I will say this, in simple terms. Just because a person bought a stacked condo WHERE THE HARD SURFACE FLOORS WERE ALREADY IN PLACE does not mean that they can escape a nuisance claim if the noise is unbearable to a neighbor.  Changing floors out without architectural approval is often a violation of the CC&Rs or rules which can be addressed. Nuisance activity is also a violation which can be addressed.

Maybe this is a clearer way to look at it. The Association CC&Rs may allow dogs, but that does not mean the neighbors have to put up with incessant barking, scratching, fighting or poop or dog urine dripping down on their balconies!

The CC&Rs may not prohibit stereos but unusually loud music, late night parties, or placing the boom box speakers on hard surface flooring may well be actionable.

If you are selling, or buying, or considering renting a condo – it is a stacked unit – and the complex was not built with special noise deadening materials (the majority are not), and there are hard surface floors in the unit, or above, or below, or even next door to it, then beware. The chances of becoming the victim of, or perpetrator of a noise issue are very, very real.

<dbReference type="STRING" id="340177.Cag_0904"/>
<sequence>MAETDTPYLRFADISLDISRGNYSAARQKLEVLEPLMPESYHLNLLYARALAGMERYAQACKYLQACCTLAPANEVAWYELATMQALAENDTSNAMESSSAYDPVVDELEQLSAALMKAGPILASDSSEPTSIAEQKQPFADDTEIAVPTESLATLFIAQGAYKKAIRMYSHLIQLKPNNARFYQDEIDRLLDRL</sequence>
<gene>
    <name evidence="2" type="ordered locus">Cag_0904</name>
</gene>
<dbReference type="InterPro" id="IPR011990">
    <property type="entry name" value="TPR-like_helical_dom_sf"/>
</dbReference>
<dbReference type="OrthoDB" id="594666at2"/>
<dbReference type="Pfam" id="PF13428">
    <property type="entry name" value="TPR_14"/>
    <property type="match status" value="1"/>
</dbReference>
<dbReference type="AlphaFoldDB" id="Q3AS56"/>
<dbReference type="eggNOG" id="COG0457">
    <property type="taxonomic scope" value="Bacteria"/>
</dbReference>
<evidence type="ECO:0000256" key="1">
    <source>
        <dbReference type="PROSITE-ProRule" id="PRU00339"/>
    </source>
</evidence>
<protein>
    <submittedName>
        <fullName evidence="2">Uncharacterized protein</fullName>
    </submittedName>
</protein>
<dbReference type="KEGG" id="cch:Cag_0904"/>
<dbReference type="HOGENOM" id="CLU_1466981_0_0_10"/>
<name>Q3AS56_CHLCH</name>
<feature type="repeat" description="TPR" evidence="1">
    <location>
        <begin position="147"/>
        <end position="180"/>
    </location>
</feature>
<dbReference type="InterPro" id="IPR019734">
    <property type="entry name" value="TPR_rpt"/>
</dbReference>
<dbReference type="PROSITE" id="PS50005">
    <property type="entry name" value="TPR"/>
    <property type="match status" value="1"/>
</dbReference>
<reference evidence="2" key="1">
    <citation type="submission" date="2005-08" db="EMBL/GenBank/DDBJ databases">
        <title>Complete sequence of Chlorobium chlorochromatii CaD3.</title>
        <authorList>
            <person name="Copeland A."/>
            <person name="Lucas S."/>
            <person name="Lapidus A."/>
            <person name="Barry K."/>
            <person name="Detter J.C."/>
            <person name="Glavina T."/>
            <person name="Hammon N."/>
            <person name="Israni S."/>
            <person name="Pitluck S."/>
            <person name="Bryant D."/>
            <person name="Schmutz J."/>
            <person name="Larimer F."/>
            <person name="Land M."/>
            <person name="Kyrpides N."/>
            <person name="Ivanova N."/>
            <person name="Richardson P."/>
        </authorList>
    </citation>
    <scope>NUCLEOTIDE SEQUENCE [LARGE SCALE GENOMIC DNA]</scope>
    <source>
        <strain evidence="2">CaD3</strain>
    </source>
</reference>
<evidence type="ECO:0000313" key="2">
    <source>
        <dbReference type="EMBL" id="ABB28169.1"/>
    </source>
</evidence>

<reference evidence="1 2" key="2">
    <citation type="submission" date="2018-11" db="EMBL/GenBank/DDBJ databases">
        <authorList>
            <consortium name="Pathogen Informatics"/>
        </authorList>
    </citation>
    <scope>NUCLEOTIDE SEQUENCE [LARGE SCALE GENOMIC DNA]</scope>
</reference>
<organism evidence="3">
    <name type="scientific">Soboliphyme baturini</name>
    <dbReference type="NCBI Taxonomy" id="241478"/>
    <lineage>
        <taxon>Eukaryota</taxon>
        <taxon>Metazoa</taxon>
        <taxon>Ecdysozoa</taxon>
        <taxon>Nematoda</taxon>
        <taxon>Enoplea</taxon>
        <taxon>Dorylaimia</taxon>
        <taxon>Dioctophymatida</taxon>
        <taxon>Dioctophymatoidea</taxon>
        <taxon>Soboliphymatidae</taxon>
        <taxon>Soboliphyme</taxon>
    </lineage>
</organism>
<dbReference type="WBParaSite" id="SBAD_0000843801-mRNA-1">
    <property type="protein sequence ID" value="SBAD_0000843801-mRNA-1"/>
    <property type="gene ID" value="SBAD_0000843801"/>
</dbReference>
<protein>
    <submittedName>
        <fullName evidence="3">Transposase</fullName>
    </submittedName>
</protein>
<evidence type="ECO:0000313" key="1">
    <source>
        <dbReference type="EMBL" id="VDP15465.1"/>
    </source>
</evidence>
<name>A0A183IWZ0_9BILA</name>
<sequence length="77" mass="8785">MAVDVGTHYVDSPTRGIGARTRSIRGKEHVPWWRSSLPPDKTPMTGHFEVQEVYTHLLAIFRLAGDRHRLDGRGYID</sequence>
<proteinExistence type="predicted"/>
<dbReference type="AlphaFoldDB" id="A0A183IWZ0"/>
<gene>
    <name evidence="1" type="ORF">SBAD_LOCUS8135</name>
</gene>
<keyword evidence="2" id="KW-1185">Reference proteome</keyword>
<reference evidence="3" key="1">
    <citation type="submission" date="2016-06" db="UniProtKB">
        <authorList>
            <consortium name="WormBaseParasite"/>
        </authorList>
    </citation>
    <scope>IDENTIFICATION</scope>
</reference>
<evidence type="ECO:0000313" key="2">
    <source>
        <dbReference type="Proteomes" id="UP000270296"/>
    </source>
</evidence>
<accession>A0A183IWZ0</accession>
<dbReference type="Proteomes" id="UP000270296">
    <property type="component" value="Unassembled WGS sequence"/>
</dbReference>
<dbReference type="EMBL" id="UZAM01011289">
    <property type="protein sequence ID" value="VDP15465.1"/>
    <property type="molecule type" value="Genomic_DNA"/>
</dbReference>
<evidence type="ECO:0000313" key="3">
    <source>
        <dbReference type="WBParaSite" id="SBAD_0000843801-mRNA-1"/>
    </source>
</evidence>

And even worse, if you are buying a new stacked condo unit and paying extra for hardwood or laminate floors, don’t think you are getting a good deal. You may end up spending double in legal fees to defend a noise complaint. Consider the ramifications of becoming the unit with the perpetrators (often involving active noisy children or company over to enjoy a dinner or party) that make the life of the residents in the unit below miserable. You will likely hear from them –  again and again.  It may be in the form of someone banging on the ceiling with a broom, calling the police to complain (yes, believe it happens even for daytime children noise!), some form of retaliatory noise – like a very loud TV or stereo, or some other nagging complaint – it won’t be fun.

Don’t say I didn’t warn you!

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